Geographic Differences in Species Boundaries among Members of the Montastraea annularis Complex Based on Molecular and Morphological Markers
The three members of the Montastraea annularis complex (M. annularis, M. franksi, and M. faveolata) are dominant reef builders in the western Atlantic whose species status has been controversial for over a decade. Although differences in colony morphology and reproductive characteristics exist, interspecific fertilizations are possible in the laboratory and genetic differentiation is slight. Here we compare the three taxa genetically and morphologically in Panama and the Bahamas, widely separated locations spanning most of their geographic ranges. In Panama, analyses of three AFLP loci, a noncoding region of the mitochondrial genome, and ITS sequences reveal that M. faveolata is strongly differentiated genetically. Discriminant function analysis also indicates no overlap with the other two species in the fine structure of the corallites that comprise the colony. Genetic analyses of larvae from interspecific crosses between M. faveolata and the other two taxa confirmed the hybrid status of the larvae, but no examples of the most probable F1 genotype were observed in the field. Although M. annularis and M. franksi were more similar, they also exhibited strong frequency differences at two AFLP loci and in the mitochondrial noncoding region, as well as distinct corallite structure. In the Bahamas, in contrast, the three taxa exhibited overlapping morphologies. Montastraea franksi and M. annularis were indistinguishable genetically, and M. faveolata was distinct at fewer genetic loci. Once again, however, the most probable F1 genotype involving M. faveolata was not observed. Geographic differences between Panama and the Bahamas explain why past studies have come to different conclusions concerning the status of the three species. In general, the genetic and morphological data suggest a north to south hybridization gradient, with evidence for introgression strongest in the north. However, reproductive data show no such trend, with intrinsic barriers to gene flow comparable or stronger in the north.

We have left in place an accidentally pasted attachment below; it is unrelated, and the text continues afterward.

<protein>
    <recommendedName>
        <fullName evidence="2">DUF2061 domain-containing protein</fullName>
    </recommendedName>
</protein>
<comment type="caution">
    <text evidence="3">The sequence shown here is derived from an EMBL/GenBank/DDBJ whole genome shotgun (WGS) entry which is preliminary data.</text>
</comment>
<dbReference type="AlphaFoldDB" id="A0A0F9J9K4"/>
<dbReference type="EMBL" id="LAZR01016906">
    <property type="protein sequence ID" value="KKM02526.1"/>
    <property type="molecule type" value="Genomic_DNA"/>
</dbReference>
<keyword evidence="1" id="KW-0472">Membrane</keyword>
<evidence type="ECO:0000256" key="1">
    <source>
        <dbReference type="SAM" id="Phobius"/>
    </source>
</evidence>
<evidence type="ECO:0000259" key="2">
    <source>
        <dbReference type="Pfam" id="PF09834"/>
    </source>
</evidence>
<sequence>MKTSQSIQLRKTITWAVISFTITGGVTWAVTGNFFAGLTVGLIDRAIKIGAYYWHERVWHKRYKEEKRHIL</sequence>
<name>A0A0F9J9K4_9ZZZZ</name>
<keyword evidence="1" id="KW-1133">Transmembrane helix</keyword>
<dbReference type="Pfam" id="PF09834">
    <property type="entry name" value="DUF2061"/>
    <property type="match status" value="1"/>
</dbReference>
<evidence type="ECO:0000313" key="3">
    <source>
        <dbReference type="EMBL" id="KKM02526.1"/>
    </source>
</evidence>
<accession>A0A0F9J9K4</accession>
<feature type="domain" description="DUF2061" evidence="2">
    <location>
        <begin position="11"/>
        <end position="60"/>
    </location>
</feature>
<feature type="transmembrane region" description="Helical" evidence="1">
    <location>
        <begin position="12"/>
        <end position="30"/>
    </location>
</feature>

Published Article/Book Citation
Evolution, 58:2 (2004) pp. 324-337.